A Guide to the Richmond (Va.) Office of the City Engineer, Records, 1809-1975 Richmond (Va.) Office of the City Engineer, Records, 1809-1975 Barcode numbers 1205723, 1156595-1159596

A Guide to the Richmond (Va.) Office of the City Engineer, Records, 1809-1975

A Collection in
the Library of Virginia
Barcode Numbers 1205723, 1156595-1159596


Library of Virginia

The Library of Virginia
800 East Broad Street
Richmond, Virginia 23219-8000
Phone: (804) 692-3888 (Archives Reference)
Fax: (804) 692-3556 (Archives Reference)
Email: archdesk@lva.virginia.gov(Archives)
URL: http://www.lva.virginia.gov/

© 2004 By the Library of Virginia. All rights reserved.

Processed by: Selden Richardson

Library of Virginia
Accession number
A Guide to the Richmond (Va.) Office of the City Engineer, Records, 1809-1975
Physical Characteristics
Accession 34886a (Barcode number 1205723) consists of 1400 sheets, mostly India ink on linen with some blueprints and Diazo prints (61 x 91 cm. or smaller). Accession 34886b (Barcode numbers 1156595-1159596) contains 2 volumes(119 p. and 102 p.) of primarily pricking, pencil, pen and ink, and watercolor washes on paper (48 x 33 cm. and 50 x 38 cm.)

Administrative Information

Access Restrictions

Access to architectural and engineering plans and drawings of current governmental buildings requires a written request from the prospective user and written authorization from the appropriate authority within the agency occupying the facility.

Use Restrictions

There are no restrictions.

Preferred Citation

City of Richmond (Va.), Office of the City Engineer, Records. [cite specific Accession used], Local records collection, The Library of Virginia, Richmond, Virginia.

Acquisition Information

Transferred from the City of Richmond (Va.), Department of Public Works, Surveys Division, Richmond, Virginia, 12 May 1995.

Biographical/Historical Information

The functions of the office of the City Engineer for the City of Richmond had their origins in the work of William Mayo (d. 1744), who drew the original plat of Richmond ca. 1735. In 1780 an official "Surveyor of the City" was appointed. In 1866 the office was abolished and its duties were consolidated with those of the office of the City Engineer, which had been created in 1853. The title was changed to Department of Public Works in 1919.

Scope and Content

This accession consists of two series: Architectural drawings and plans (Accession 34886a) and Plats (Accession 34886b).

Series I: Architectural drawings and plans is primarily the surviving papers of the office of the City Engineer during the administration of Wilfred Emory Cutshaw (1838-1907), Richmond City Engineer from 1873 to 1907. In the course of long storage at Richmond City Hall, other, later material was added to the Cutshaw-era files. This collection documents the important period of expansion in post-Reconstruction Richmond, a period that saw an increasing number of municipal projects. Among these were the establishment of the city water works and reservoir, numerous city parks, bridges, armories, schools, and the construction of a new City Hall. The collection also documents the expansion of the boundaries of the city, the annexation of Manchester, and the constant efforts of flood control in Shockoe Valley.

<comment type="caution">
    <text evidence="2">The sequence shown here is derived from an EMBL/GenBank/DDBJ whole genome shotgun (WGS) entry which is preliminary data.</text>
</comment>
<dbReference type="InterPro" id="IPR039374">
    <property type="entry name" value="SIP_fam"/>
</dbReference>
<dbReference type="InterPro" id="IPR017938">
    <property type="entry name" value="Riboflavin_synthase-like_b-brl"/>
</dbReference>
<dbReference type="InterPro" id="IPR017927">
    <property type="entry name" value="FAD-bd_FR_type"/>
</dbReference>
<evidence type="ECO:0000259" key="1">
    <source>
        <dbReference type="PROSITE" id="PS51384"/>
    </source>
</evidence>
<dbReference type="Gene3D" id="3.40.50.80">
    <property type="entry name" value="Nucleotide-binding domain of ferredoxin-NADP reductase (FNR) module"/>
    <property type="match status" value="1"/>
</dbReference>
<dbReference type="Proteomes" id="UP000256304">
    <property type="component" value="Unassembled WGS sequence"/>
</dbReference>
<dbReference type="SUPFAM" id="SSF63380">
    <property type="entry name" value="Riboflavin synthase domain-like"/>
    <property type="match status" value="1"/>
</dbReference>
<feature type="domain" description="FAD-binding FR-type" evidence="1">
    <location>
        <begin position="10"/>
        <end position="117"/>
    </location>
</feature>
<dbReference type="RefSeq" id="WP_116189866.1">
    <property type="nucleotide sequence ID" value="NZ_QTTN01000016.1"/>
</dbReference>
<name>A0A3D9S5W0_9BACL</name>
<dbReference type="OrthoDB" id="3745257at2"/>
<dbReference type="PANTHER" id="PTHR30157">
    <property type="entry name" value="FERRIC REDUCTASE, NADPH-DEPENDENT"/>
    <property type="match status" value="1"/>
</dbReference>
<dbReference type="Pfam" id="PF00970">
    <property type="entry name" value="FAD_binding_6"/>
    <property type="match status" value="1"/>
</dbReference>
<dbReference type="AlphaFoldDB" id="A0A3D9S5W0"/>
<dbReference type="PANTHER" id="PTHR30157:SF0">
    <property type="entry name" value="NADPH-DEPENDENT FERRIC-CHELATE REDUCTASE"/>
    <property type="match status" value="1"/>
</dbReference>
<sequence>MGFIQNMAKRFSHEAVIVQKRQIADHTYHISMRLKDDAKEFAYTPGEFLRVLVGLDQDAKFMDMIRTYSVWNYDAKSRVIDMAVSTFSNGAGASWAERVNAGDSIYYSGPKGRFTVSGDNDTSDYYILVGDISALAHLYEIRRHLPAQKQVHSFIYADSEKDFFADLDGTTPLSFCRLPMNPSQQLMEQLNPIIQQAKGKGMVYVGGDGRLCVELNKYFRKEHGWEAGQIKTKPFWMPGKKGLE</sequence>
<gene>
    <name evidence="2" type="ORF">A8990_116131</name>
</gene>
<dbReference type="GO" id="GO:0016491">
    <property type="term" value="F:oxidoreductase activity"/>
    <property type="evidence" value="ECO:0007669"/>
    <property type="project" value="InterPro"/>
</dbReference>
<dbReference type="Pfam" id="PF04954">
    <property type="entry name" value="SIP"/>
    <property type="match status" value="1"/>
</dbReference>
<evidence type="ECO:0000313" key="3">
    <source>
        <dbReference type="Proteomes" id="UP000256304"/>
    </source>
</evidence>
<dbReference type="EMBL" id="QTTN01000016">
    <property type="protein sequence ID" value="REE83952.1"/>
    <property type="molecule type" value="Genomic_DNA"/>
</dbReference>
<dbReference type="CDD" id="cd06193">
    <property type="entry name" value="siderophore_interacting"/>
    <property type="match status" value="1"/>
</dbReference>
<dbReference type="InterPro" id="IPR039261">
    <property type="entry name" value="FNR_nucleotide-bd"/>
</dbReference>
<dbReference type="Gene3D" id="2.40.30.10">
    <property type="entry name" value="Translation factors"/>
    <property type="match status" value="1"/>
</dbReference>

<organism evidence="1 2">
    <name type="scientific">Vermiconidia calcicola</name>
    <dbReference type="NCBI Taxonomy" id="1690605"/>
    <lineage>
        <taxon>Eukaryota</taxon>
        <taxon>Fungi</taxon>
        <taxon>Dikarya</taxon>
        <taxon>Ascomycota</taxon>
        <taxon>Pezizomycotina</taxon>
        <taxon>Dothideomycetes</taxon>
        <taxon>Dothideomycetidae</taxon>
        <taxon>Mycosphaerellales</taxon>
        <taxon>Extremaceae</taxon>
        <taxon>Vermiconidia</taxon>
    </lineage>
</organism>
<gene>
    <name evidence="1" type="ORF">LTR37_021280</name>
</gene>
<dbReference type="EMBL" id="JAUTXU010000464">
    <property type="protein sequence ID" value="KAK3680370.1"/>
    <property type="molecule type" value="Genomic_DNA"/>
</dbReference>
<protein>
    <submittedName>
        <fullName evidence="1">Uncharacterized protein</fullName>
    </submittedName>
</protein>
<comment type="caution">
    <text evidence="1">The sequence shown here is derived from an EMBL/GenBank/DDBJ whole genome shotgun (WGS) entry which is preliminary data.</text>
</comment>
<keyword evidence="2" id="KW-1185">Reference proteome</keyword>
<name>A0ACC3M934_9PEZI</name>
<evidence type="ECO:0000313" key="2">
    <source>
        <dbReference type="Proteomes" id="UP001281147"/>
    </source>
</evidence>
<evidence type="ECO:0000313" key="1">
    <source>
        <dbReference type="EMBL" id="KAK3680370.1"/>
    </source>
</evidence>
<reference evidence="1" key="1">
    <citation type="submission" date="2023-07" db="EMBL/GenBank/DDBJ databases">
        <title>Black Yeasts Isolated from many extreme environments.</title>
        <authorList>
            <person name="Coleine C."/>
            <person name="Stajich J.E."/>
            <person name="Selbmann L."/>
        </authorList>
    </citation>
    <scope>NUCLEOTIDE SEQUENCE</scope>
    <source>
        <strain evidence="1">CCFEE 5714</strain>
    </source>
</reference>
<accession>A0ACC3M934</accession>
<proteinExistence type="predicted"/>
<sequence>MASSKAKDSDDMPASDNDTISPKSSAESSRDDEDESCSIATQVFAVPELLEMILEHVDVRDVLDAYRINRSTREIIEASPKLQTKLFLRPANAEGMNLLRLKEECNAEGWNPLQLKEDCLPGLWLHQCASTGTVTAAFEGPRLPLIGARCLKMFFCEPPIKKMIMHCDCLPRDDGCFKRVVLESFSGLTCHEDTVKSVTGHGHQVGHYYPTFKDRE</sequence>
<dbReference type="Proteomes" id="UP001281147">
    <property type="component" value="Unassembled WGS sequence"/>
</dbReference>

This series also contains nineteenth century maps of Richmond drawn by City Surveyors Richard Young (d. 1832) and Micajah Bates (1797-1861). Also included is a partial set of presentation plans for the 1883- 1894 Richmond City Hall by Elijah E. Myers (1832-1909), designs by Ruben Shirreffs (d. 1904) for Navy Hill (1893) and Nicholson Street (1893) schools, and, the most important document in the collection, the plan of the 1816-1818 Richmond City Hall by Robert Mills (1781-1855). This is the only surviving image of this structure from Mills' hand.

Series II: Plats consists of City of Richmond Plat Book A, 1826-1866, and Plat Book B, 1815-1862, denoting plats of various parts and properties of the city. These often include text that explains the particular surveys and give legal references or citations. These plats are unusual in that they have been elaborately shaded with watercolors. They are generally the work of Richard Young, City Surveyor from 1828 to 1832; Micajah Bates, City Surveyor from 1832 to 1861; and Thomas M. Ladd (1800-1866), City Surveyor and Superintendent of Streets from 1851 to 1866. The two plat books are partially indexed.


The records are arranged in the following series: Series I: Architectural drawings and plans, 1809-1975 and Series II: Plats, 1815-1866.

Contents List

Series I. Architectural drawings and plans, 1809-1975.

This series is organized according to project type: Armories, Bridges, Canals, Cemeteries, Electrical Service, Fire Department, Gas Works, Jails, Maps, Non-city Items, Miscellanious Material, Parks, Plats, Police Department, Ports, Railroads, Richmond City Hall, River and Creeks, Schools, Sewer and Drainage, Streets, Streetcars, and Tunnels.